Let’s go back in time.
To the days when comedy movies were an actual thing, to the 1990s and the 2000s when we had new hits breaking worldwide box office records every month.
That golden era is long gone. After 2009, only a few projects made it big time like The Hangover or Ted. It wasn’t the same anymore… but why?
During the 2010s, all the social media Black Mirror shit started to roll. Memes, jokes, funny videos and literally anything you wanted was now available at a couple taps from your hand. By the time a comedy movie was budgeted, produced, filmed and released, 80% of the jokes were already cringe. Twitter, Instagram and Vine (RIP) created such a state of commodity that comedy became weekly disposable.
The ones who survived the new world were a few gifted comedian-directors still guiding the rules of comedy.
However, new players came into the scene. A wave of directors adapted by accepting the fact that creating a successful comedy movie in less than 4 months was impossible. So… along with their 200 IQ, they decided to evolve comedy by combining genres in a way that social media couldn’t fuck with their scripts.
Drama as a base genre, with comedy essence: The Grand Budapest Hotel, The Green Book, Jojo Rabbit, Once Upon a time in Hollywood.
Action/Sci-Fi as a base genre, with comedy essence: every single Marvel movie.
Comedy wasn’t the only affected. It was just a matter of time to see how brands and marketing teams in general had to change their strategies and communication.
Today, comedy directors can create funny scenes but timing doesn’t work in their favor. Companies’ marketing teams don't really depend on timing. They can create a campaign in a month, a day or even hours. Shit, brands can sponsor a creator in a couple minutes and make thousands of dollars.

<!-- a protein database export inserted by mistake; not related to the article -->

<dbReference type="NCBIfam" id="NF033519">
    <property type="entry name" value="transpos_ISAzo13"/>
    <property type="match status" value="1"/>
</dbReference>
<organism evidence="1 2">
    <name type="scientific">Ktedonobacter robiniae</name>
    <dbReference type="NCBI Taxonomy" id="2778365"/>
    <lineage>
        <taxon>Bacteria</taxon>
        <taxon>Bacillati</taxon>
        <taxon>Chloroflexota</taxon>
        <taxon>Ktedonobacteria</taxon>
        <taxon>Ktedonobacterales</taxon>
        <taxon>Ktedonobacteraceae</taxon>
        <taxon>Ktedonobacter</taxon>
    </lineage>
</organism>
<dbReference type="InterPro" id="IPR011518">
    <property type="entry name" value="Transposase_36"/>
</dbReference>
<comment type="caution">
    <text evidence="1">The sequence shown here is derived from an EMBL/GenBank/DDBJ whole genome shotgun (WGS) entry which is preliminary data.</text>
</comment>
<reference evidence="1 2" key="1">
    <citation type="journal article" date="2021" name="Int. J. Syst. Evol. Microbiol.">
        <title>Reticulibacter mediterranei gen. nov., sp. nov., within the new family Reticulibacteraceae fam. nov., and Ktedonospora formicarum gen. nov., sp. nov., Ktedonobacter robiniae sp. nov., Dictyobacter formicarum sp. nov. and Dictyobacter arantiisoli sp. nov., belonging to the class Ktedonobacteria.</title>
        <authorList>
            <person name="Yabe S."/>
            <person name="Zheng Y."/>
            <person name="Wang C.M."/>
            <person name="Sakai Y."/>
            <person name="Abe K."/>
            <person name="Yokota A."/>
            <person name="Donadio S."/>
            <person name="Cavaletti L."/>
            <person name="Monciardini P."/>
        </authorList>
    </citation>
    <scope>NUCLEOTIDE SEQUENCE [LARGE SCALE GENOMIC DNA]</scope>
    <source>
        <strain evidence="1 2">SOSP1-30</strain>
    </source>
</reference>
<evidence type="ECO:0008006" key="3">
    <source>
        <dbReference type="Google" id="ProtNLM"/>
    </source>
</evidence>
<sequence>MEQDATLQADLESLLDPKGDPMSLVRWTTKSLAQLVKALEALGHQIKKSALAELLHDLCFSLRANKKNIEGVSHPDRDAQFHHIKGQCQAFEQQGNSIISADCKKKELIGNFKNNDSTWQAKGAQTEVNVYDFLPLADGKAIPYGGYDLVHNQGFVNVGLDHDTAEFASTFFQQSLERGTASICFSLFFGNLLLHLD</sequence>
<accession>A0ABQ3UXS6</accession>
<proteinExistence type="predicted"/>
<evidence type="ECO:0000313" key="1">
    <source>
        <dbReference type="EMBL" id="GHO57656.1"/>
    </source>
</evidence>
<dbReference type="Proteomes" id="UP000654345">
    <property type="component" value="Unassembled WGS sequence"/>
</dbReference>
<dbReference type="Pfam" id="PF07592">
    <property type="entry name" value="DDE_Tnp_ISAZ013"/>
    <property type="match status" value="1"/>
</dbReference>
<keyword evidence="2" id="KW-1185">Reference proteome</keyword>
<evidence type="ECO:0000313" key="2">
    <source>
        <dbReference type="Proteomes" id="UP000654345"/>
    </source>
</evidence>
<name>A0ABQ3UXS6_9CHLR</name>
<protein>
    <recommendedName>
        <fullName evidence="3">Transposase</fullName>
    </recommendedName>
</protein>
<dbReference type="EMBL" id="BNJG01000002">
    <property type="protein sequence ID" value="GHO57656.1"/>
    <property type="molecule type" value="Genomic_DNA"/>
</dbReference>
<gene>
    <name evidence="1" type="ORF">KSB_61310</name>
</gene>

Oh, but we can’t forget about egos and traditional minds. The incapacity to drop their years of experience leads to lack of empathy with the audience which results in a low ROI.
The sad part of it all is that at the end of each month, during serious executive meetings, when asked for results, all these scarecrows start looking at each other for betrayal and throw another department under the bus. “It was stupid Janice from R&D sir. She didn’t send us the correct target audience age, sir”.
Let’s think David Dobrik. Biggest entertainment creator out there along with Mr.Beast in my opinion. Billions of views in any form of media you could imagine.
Ian from SeatGeek (marketing guy from one of David’s main sponsors) talked to Watchtime about their company-creator relationship.
Highly suggest listening to this episode. Most interesting points:
SeatGeek went around the marketing principles. They are a ticket company, but instead of tickets, they gave David cars, student’s tuition money and anything not related to their product for giveaways.
The audiences of today are way more sophisticated, they get it. Fans understand the irony of SeatGeek’s campaigns, which quickly gets stuck in their heads.